I was intrigued, not long ago, to see a tweet by Dr. Prabhakar Raghavan that went “Berkeley Study: Half-Star Change In Yelp Rating Can Make Or Break A Restaurant http://tcrn.ch/RAy1iM nonlinear outcomes from linear(?) inputs“.
Anderson and Magruder at Berkeley observed Yelp ratings and tried to see if they impacted the likelihood of a restaurant being fully booked at peak dinner time (between the hours of 6 and 8 pm).
What they found was that:
An extra half-star rating causes restaurants to sell out 19 percentage points (49%) more frequently, with larger impacts when alternate information is more scarce
Moving from 3 to 3.5 stars reduces the likelihood of availability from about 90% to 70%. A fourth star reduces the likelihood of availability further to 45%, and that possibility drops to 20% at 4.5 stars
So, the answer to the first question seems to be “A lot farther than you’d think” or “About as far as 4 is from 1” !
Now I am going to show you something else that is equally amazing!
The above economics result is very similar to what is being talked about in this XKCD cartoon on online star ratings!
Take a close look at the cartoon and you will see that the cartoonist is saying much the same thing as the economics researchers.
How did the artist hit it right on the head?
Just how did he do it? (maybe the cartoonist read the research paper – the guy’s a scientist so it could have happened).
But could it just be that good artists are also incredibly perceptive and intelligent people?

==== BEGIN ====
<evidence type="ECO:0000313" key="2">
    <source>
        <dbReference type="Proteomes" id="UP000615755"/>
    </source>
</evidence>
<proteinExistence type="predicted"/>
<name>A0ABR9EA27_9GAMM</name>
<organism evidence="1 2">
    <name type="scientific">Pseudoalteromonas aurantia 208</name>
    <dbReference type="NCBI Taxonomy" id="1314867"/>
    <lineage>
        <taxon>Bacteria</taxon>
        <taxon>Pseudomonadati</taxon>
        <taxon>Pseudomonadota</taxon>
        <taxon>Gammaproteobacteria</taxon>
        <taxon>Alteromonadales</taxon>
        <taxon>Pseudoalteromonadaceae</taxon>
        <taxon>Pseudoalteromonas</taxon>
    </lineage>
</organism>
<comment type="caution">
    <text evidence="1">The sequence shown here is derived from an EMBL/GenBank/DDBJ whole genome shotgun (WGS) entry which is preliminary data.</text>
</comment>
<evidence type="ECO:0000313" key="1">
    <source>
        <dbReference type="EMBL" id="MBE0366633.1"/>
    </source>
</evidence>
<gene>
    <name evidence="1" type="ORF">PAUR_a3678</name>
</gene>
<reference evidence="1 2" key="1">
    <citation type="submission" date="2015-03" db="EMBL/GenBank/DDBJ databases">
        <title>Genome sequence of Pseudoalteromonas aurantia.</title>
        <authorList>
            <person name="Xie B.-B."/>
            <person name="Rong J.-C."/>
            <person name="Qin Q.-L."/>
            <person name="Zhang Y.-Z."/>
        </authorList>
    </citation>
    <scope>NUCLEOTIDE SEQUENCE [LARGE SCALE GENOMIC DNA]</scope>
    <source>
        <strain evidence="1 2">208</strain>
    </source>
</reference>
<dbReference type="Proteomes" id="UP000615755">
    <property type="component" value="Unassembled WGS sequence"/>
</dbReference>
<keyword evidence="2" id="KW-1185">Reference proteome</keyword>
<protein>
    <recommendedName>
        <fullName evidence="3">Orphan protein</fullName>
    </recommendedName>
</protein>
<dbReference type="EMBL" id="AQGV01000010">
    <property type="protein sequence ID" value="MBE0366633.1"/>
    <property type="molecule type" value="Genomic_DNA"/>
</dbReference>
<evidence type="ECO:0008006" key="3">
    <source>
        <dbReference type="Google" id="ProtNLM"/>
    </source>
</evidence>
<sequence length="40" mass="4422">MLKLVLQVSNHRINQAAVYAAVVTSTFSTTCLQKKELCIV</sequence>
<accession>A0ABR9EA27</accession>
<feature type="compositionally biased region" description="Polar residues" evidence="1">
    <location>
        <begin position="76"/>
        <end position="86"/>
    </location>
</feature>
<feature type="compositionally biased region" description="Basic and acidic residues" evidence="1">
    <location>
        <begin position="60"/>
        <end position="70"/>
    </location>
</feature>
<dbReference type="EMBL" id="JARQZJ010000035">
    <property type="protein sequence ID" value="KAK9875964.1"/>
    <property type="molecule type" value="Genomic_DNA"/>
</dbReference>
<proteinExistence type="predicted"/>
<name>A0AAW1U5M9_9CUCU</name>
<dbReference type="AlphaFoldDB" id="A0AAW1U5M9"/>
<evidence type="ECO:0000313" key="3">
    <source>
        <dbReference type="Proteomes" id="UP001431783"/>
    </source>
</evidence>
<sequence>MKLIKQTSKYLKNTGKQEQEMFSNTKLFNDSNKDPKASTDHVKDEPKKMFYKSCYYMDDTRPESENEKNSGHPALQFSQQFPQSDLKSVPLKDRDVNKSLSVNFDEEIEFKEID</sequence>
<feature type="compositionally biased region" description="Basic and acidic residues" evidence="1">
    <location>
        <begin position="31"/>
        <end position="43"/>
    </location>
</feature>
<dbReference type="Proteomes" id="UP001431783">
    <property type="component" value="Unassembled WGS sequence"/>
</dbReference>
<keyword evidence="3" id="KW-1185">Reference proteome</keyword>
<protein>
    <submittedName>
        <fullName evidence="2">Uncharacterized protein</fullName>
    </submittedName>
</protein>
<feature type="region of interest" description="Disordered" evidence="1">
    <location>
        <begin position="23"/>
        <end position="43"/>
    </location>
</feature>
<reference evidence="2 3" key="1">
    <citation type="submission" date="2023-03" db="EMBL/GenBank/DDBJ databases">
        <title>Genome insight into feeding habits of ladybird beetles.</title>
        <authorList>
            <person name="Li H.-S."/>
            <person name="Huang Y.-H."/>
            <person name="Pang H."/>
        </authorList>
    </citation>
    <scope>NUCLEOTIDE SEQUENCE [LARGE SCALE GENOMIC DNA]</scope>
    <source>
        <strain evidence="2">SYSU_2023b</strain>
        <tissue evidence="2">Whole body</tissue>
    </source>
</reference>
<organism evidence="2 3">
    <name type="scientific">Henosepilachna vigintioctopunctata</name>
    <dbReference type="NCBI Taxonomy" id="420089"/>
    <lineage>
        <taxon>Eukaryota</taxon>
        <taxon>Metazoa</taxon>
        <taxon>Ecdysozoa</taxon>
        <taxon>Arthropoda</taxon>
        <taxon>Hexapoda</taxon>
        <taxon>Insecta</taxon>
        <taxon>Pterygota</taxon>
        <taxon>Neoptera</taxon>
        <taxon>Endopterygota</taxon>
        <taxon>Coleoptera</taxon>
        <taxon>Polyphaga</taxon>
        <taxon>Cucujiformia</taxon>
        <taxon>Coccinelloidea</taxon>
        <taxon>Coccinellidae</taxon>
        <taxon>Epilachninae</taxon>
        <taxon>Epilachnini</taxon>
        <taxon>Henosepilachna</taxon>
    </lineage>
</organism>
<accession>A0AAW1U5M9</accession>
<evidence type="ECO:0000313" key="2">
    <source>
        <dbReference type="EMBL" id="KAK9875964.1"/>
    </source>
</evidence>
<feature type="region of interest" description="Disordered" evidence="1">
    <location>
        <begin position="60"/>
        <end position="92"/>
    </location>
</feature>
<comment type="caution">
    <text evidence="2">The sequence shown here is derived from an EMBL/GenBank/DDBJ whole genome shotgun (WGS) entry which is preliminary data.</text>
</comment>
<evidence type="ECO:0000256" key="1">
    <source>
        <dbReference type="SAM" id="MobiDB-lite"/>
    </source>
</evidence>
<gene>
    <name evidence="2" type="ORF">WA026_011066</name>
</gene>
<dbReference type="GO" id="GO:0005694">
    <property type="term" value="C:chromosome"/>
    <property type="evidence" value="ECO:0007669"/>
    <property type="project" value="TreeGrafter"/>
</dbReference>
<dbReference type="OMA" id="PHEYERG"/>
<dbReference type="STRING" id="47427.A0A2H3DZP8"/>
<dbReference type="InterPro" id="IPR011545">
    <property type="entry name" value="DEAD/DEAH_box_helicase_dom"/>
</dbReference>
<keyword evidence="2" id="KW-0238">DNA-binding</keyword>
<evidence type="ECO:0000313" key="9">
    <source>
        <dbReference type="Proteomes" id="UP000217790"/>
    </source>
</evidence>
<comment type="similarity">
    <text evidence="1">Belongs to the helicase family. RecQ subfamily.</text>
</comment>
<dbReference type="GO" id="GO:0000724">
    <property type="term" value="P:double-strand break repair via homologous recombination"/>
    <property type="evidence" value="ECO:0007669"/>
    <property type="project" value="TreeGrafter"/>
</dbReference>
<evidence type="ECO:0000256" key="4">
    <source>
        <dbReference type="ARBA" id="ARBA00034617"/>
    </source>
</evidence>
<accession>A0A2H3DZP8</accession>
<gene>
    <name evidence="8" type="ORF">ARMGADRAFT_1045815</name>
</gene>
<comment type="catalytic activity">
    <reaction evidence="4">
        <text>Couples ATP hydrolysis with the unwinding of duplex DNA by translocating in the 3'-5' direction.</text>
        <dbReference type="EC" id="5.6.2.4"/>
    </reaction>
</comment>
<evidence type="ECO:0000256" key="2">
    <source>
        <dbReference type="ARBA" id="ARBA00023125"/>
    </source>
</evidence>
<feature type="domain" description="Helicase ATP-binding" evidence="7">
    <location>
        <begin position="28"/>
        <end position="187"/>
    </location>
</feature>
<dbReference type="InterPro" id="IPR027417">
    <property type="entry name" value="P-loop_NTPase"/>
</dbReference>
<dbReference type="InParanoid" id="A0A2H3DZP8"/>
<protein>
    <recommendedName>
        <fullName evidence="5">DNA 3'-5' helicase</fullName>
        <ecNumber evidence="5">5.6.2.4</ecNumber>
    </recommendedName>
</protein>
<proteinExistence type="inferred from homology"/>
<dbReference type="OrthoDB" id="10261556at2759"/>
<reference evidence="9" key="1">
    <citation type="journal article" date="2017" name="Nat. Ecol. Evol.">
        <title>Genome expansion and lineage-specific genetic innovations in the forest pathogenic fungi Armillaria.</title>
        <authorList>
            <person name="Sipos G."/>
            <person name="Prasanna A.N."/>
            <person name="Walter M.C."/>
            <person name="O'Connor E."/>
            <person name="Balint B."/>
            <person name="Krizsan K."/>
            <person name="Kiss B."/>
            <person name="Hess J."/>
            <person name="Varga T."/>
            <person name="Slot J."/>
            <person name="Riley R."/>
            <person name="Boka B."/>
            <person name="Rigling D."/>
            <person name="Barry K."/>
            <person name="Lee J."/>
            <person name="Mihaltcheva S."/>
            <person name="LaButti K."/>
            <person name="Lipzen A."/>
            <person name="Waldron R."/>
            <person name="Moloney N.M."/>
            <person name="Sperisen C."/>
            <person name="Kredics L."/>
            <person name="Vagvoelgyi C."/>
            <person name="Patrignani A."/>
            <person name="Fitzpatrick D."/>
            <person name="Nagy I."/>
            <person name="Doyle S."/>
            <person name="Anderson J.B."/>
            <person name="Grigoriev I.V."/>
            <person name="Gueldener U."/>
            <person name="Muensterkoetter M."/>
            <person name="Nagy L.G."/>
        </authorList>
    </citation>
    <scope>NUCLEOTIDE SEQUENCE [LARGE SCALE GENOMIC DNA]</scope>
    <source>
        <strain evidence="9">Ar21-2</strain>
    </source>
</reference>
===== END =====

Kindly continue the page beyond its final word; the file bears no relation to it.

Does art take you from 4 to 5?
I don’t have the answer to that, but I am going to point you to an intriguing paragraph in the book “Transforming Education through the Arts”.
“We found that compared with typical scientists, Nobel laureates are at least 2 times more likely to be photographers; 4 times more likely to be musicians; 17 times more likely to be artists; 15 times more likely to be craftsmen; 25 times more likely to be writers of non-professional writing, such as poetry or fiction; and 22 times more likely to be performers, such as actors, dancers or magicians.”
(From Page 7 of “Transforming Education through the Arts” in the article “The social and educational costs of neglecting the arts”, citing as the source: “Root-Bernstein and Root-Bernstein 2010: 4”).
So, maybe the answer to the second question is ‘maybe‘.
I say ‘maybe’ because there is another explanation.
In software, we have a saying that goes:
80 percent of the features take 20 percent of the time. The last 20% of the features take 80% of the time.
However, this 80/20 rule seems to apply to many things in life.
You can be a better singer than 80% of the world quite easily. It might even be possible to become a better singer than 97% of the world with a bit more work. But it takes infinitely more effort to get from 97% to 99%. To reach those levels of perfection takes enormous dedication and persistence.
This is the case in every art, and in every craft, and in every area of science, and in every area of technology.
Products become magical when you put in that enormous effort that takes it from 97% to 99% of perfection.
Dancers become magical when they go from 97% to 99%.
We all heard the story of Steve Jobs obsessing over the details of the iPhone even during sessions of chemotherapy.
Cartoonists become magical when …
You get the idea.
So maybe it’s not about art …
Or about science …
Or about technology …
Maybe it’s about having the strength, resilience and stamina to get you to the very top of the mountain and the obsession to keep going …
Maybe that’s what makes all the difference in any area of human endeavour – the intense effort and drive that only very obsessed people are capable of putting in is the magic (or madness) that takes something from 4 to 5.
Maybe that’s why 5 is so far from 4.